University no longer worth the money, says a third of middle-class parents
Last updated at 9:39 AM on 14th June 2011
Many middle income parents can no longer afford to send their children to university, with one in three saying it was not worth the investment, according to a report today.
A survey of over 500 parents with a household income of between £15,000 and £40,000 showed that most believed a university education was less valuable than a decade ago.
Half of those questioned by independent education foundation Edge said degrees no longer offered a head start in life, while almost two out five admitted they had changed their mind about wanting their children to go on to further education.
One in three middle income parents say that sending their children to university is no longer worth the investment following the tuition fees hike
Lord Baker, chairman of Edge said: 'For too long, middle income parents have been blinkered to the alternative education options to university for their child.
'The vocational route provides something incredibly valuable to a young person because it equips them with the skills they need to succeed in the workplace.'
The study was published as part of Edge's campaign to improve the status of vocational education, including a VQ Day on June 22.
A spokesman for the Department for Business, Innovation and Skills said: 'Going to university depends on ability - not the ability to pay.
'New students will not pay upfront costs, there will be more financial support for those from low-income families and everyone will make lower loan repayments than they do under the current system once they are in well-paid work.
'A university degree is an excellent investment in your future. Students and their families need to know that applying for student finance is quick and easy and can be done online.'
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When a few good universities changed into scores of "uni's", the rot set in ! Let the top achievers go to university, give them grants(as things used to be)and offer real academic subjects. As things are now, everyone seems to go to "uni". The coinage has been debased for a long time. There are fewer universities here, and fewer "soft" subjects.When I lived in England, there were a fraction of the present number of universities. There seems to be one on every street corner now !
- Expat(Chester), Canada, 14/6/2011 12:50
"Not worth the investment" - but it was when the course was paid for by other taxpayers? Of course it was, worth every penny!
What we need is a conscripted "Trade workers Army". Never worked or simply don`t want to, tough, but get in free and get fed and billeted at the taxpayers expense (as opposed to cash handouts as benefits) , fully trained up to do all the jobs we seem to need to import at the moment.
You`ll leave after 3 years training re-invigourated, having seen your first dawn, a REAL benefit to society, able - and more importantly, willing to stand on your own two feet.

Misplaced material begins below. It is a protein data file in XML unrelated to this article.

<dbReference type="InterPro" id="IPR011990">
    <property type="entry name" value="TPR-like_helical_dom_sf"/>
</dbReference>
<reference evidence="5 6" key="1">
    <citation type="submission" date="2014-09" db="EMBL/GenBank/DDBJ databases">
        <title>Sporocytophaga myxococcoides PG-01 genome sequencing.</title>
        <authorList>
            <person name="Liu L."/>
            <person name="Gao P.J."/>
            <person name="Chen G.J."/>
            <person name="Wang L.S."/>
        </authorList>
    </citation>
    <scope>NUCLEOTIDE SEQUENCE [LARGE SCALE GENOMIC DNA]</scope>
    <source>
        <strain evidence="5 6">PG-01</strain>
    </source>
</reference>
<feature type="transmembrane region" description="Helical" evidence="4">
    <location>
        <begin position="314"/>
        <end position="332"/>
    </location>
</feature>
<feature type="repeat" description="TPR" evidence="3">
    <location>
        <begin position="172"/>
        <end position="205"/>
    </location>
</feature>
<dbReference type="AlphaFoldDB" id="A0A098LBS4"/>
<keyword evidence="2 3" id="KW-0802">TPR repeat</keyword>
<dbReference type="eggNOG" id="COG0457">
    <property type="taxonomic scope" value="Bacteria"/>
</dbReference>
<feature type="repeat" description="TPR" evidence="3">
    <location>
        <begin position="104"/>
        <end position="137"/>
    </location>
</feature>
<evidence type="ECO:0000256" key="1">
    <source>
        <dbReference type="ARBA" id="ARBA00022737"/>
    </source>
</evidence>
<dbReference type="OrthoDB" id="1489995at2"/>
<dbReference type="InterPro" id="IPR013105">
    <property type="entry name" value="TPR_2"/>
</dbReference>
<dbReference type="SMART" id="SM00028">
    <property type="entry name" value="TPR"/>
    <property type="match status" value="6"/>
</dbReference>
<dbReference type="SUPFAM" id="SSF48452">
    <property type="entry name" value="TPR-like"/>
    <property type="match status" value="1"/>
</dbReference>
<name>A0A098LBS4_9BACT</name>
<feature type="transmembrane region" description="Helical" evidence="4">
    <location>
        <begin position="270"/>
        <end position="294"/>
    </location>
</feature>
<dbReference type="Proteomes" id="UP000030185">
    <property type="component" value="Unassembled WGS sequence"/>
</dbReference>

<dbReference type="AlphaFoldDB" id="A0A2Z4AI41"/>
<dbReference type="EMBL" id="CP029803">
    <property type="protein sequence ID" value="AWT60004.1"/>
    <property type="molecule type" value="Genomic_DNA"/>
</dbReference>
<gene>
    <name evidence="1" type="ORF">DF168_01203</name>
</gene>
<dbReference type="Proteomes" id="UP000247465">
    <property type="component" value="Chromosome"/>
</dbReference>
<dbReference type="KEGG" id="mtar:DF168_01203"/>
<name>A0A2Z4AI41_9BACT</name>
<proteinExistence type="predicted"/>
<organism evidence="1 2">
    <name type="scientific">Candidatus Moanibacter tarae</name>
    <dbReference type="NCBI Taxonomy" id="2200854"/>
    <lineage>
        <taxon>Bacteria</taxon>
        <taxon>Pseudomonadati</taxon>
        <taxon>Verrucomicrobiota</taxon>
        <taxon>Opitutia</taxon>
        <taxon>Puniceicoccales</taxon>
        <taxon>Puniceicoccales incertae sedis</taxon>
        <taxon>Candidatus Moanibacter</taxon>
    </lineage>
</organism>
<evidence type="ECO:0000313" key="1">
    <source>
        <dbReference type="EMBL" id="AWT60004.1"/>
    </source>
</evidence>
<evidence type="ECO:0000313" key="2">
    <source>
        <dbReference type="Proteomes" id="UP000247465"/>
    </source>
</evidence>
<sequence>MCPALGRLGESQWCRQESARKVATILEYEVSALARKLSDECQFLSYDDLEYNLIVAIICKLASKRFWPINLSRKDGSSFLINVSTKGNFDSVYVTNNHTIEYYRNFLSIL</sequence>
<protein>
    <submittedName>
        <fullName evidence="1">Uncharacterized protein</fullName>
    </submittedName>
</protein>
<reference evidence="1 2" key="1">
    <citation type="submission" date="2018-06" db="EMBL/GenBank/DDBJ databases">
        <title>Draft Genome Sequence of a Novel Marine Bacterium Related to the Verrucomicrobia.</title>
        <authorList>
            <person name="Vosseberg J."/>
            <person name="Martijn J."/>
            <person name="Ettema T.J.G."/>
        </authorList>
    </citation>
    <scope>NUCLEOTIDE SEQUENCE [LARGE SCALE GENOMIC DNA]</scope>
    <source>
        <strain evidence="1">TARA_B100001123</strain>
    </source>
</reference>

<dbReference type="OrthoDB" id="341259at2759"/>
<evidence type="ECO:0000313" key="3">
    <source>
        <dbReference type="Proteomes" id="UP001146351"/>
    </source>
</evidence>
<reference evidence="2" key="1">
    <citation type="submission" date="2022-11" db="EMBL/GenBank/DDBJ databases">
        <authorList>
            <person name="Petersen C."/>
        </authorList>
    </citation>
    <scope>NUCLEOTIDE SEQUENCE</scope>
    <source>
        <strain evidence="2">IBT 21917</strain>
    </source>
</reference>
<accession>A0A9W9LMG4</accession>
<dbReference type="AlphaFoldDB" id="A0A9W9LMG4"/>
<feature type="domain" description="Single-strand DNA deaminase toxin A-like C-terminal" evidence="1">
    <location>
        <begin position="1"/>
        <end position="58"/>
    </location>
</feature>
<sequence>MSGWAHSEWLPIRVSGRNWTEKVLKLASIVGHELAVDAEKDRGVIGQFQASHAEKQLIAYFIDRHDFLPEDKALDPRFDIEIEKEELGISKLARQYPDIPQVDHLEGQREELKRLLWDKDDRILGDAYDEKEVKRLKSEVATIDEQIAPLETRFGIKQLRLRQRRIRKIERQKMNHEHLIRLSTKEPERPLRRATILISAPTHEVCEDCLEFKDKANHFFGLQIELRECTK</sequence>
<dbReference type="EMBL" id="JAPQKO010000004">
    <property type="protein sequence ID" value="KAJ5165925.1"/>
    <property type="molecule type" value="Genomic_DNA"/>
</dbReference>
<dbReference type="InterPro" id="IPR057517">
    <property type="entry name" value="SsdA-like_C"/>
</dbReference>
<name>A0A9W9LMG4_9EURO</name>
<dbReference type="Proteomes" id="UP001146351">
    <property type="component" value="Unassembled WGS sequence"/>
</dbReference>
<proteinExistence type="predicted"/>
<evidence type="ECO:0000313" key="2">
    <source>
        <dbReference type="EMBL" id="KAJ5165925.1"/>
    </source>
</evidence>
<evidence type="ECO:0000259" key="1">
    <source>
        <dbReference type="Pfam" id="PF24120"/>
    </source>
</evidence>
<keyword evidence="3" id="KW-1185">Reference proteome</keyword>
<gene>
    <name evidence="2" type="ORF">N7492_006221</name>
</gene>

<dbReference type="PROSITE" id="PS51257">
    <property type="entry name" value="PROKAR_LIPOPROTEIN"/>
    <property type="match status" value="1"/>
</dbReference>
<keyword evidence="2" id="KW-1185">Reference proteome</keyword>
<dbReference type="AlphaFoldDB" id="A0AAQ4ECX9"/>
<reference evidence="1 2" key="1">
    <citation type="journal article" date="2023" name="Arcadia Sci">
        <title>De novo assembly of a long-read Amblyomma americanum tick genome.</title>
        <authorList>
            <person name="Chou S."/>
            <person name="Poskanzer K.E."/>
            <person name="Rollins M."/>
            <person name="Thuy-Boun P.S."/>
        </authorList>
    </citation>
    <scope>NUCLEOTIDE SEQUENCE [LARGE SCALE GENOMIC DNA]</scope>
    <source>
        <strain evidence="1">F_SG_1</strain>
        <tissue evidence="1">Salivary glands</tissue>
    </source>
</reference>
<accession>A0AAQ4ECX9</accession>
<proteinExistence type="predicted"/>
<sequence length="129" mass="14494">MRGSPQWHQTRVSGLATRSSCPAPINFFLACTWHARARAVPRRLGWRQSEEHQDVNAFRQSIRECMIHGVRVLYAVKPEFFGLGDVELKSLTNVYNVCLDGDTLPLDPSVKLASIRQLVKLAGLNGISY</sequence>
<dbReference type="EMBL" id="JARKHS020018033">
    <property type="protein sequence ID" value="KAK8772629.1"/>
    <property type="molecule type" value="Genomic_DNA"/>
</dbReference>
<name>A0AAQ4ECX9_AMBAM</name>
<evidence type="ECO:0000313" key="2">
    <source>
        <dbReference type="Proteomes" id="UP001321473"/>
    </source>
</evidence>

No "Diversity" or "Hair and nail management "courses offered, though, sorry!
- Darius, London UK, 14/6/2011 12:48
Too right. Sacrifice, hard work, debt. All so you can earn national minimum wage, flipping burgers - if you're lucky. Better to leave your brains on the pillow and take some of the handouts that attract so many visitors......
- John Smith, Anyone remember a country called England?, 14/6/2011 12:46
I know lots of people with degrees - most of them have standard office jobs and have degrees in pointless subjects like French Studies etc. I on the other hand was bought up in poverty on a coucil estate, went to comprehensive inner city school and got pretty average grades. I was given a choice by my parents at 16, stay on at school for a year or go to college. I went to college and did a business diploma and then went straight into work starting off as an office junior and working up - oh, by the way, this was the early 80's when unemployment was WORSE than it is today. I had a fantastic career in financial services - done all my financial exams and increased my school grades in my own time. I now have my own business which I built up WHILST working full time. I was never academic but I am energetic, a people's person and always willing to learn - that's what my tools for life were and still are at the age of 45. Know your limitations and work to your strengths.
- How very dare you!, UK, 14/6/2011 12:44
Degrees from the top twenty/Russell Group universities are as valuable as ever. Those from places further down the leagues, the"unis" that were once fifth-rate training colleges and little local places, staffed by "academics" of dubious quality selling "degrees" in dubious non-subjects are a whole diffeernt thing. The rot set in when Blair saw that he could cut unemployment numbers if he made degree-level study non-intellectual, undemanding and easy by opening up a large number of plastic replica " universities" and allowing them to give semi-literates/numerates three years of drinking,drugging and partying with a guaranteed 2.1 in Applied Soap Opera Studies and Burger-Making at the end of it. Anyone who can't tell the difference between the real and the fake shouldn't be going to university/advising theirchildren to do so.
- Kate Evans, Nottingham,England, 14/6/2011 12:40
School kid's used to be asked what they wanted to be when they left school, the answer used to be train driver, fireman, doctor etc. now when they're asked, the answer is, “I'm going to go to university”, the next question should be, “yes, but what are you going to do when you leave school”, by the time they finally leave school / university, they have no practical skill, so are unemployable, by the way this doesn't apply to people going to university with a goal in mind, ie. Becoming a doctor dentist scientist vet, etc.
- Peter, Bedford, 14/6/2011 12:38
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